Dopamine is a neurotransmitter in the brain that is tied to the amount of joy that we experience from an event: greater amounts of released dopamine lead to greater levels of pleasure experienced. Addictive drugs and positive surprises can produce significant pleasure due to their effects on dopamine (according to Jonah Lehrer in How We Decide, positive surprises trigger a dopamine response that is three times greater than the response from an expected positive event. This is why gambling is addictive.).
Researchers at Princeton University found that dopamine levels in rats increased over a 21 day span for those who were allowed to binge on sugar for a few hours per day. Dopamine levels rose as high as 130% of the baseline measurement during the first hour of binging on several days. Three control groups that either allowed only two days of sugar, constant access to sugar, or no sugar whatsoever failed to show a significant improvement in dopamine. What's worse is that the rats in the binge group increased their daily sugar consumption from 37 to 112 ml over the course of the experiment: that's a 302% increase!
Here's what to take from this: sugar binges in rats produce above normal pleasure responses. Over time, the rats became desensitized to sugar ("developed a tolerance") and needed to consume more to achieve the same level of joy. Does this translate to humans? From my past personal struggles and numerous experiences with clients, I believe so. We seek the immediate joy that sugar brings us, just like what the rats get during the first hour of the binge. With that in mind, we need to distance ourselves from the rush of joy that sugar provides and look to different, healthier dopamine-stimulating sources.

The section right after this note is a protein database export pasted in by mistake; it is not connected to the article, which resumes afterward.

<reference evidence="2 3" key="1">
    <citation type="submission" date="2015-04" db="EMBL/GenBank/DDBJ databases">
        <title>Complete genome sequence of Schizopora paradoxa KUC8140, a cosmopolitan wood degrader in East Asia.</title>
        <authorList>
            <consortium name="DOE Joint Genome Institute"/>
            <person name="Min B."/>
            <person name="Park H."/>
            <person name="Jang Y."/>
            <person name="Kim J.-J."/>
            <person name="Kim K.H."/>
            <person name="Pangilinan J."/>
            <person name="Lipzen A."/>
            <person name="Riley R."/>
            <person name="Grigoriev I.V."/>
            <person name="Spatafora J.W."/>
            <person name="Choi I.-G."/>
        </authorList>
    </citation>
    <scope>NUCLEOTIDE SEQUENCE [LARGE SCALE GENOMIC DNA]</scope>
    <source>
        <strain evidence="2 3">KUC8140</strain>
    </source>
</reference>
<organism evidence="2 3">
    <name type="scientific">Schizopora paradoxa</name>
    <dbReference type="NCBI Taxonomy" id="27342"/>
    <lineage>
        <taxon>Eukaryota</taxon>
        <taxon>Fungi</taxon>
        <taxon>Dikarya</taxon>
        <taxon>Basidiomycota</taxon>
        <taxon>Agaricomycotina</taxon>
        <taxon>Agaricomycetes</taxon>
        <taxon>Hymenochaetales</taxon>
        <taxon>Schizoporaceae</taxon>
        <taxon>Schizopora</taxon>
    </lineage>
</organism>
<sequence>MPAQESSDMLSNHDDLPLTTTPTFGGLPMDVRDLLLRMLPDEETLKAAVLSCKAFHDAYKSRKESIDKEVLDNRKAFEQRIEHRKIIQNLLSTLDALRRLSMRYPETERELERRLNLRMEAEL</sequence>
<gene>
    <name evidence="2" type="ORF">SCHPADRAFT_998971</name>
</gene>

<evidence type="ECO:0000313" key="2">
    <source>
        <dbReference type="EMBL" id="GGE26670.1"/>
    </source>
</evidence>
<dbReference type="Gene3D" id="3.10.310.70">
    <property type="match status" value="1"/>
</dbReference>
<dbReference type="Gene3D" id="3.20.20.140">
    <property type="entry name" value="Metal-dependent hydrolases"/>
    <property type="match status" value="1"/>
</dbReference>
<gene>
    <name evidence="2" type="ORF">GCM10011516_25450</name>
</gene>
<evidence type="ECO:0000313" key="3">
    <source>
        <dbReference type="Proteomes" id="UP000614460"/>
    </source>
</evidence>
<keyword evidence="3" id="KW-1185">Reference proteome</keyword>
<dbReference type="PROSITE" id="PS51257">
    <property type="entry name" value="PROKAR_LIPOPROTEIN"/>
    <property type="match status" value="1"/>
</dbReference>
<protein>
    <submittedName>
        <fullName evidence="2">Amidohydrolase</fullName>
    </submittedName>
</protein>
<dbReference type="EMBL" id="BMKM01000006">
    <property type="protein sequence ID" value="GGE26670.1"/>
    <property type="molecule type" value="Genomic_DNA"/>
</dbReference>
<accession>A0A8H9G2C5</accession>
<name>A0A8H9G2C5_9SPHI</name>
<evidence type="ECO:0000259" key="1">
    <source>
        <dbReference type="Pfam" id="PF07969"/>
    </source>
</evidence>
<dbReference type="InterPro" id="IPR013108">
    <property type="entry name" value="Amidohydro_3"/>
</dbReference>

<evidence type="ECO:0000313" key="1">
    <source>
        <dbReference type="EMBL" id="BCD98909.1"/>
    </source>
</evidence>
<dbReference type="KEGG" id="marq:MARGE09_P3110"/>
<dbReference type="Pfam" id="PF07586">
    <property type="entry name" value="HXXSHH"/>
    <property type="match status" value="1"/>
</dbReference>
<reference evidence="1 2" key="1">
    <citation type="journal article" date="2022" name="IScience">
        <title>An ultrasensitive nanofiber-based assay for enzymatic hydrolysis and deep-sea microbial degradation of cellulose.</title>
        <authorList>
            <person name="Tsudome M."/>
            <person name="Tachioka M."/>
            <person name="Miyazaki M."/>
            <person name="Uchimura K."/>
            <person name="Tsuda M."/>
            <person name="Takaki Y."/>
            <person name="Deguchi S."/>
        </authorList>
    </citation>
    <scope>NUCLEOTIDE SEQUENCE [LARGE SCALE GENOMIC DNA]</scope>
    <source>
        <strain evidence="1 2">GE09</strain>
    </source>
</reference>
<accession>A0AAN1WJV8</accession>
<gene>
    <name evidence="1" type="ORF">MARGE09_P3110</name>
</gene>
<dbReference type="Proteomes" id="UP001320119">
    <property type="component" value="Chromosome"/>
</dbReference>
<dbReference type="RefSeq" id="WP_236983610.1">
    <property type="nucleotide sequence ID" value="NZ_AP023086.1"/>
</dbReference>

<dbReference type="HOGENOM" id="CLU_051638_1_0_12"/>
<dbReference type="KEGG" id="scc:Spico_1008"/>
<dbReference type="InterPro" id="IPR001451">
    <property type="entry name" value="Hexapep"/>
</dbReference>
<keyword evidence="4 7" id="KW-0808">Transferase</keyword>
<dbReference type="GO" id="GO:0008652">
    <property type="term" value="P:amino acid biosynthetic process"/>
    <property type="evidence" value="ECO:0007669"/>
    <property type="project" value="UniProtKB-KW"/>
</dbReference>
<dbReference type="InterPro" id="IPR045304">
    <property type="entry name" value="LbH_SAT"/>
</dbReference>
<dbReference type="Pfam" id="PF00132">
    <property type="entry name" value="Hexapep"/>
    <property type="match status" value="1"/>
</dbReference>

What I Eat: The July Edition
The May Edition of What I Eat featured a few things I don't regularly consume. Along with the fact that my diet is constantly (yet slowly) evolving, I decided to post a more recent version. Here is a three day sample leading up to the conclusion of yesterday:
11 AM: 3 egg omelette with ham, bell peppers, and onions. Also, a few tomato slices and a few slices of bacon.
3 PM: 2 hard-boiled eggs, a handful of carrots, and olive oil.
6 PM: A few sardines in olive oil.
7 PM: 2 meat patties, pickles, spinach, tomato slices, and olive oil.
5:30 AM: 2 hard-boiled eggs, a handful of carrots, and a handful of Brazil nuts.
12 PM: 2 hard boiled eggs, 1 medium-sized tomato.
3:30 PM: A bag of organic beef jerky.
5:30 PM: Alaskan salmon, spinach, arugula, pickles (pickles in salads...mmmm), olive oil, and balsamic vinegar.
8 PM: Handful of pecans, a few sardines, and a glass of red wine.
10:30 AM: Sardines, 2 HB egg, one medium-sized tomato, spinach, arugula, olive oil, pickle slices, and juice squeezed from a lime.
4 PM: Bowl of mixed greens with bleu cheese, a few slices of roast beef, diced red bell pepper, 1 HB egg, olive oil, and balsamic vinegar.
6 PM: Alaskan salmon with a few handfuls of pecans and almonds.
I am still taking a multi vitamin on most days but have stopped taking an additional 200-300 IU of vitamin D. The vitamin D change is due to increased seafood intake and sun exposure (without sunscreen, which blocks vitamin D-producing UVB rays).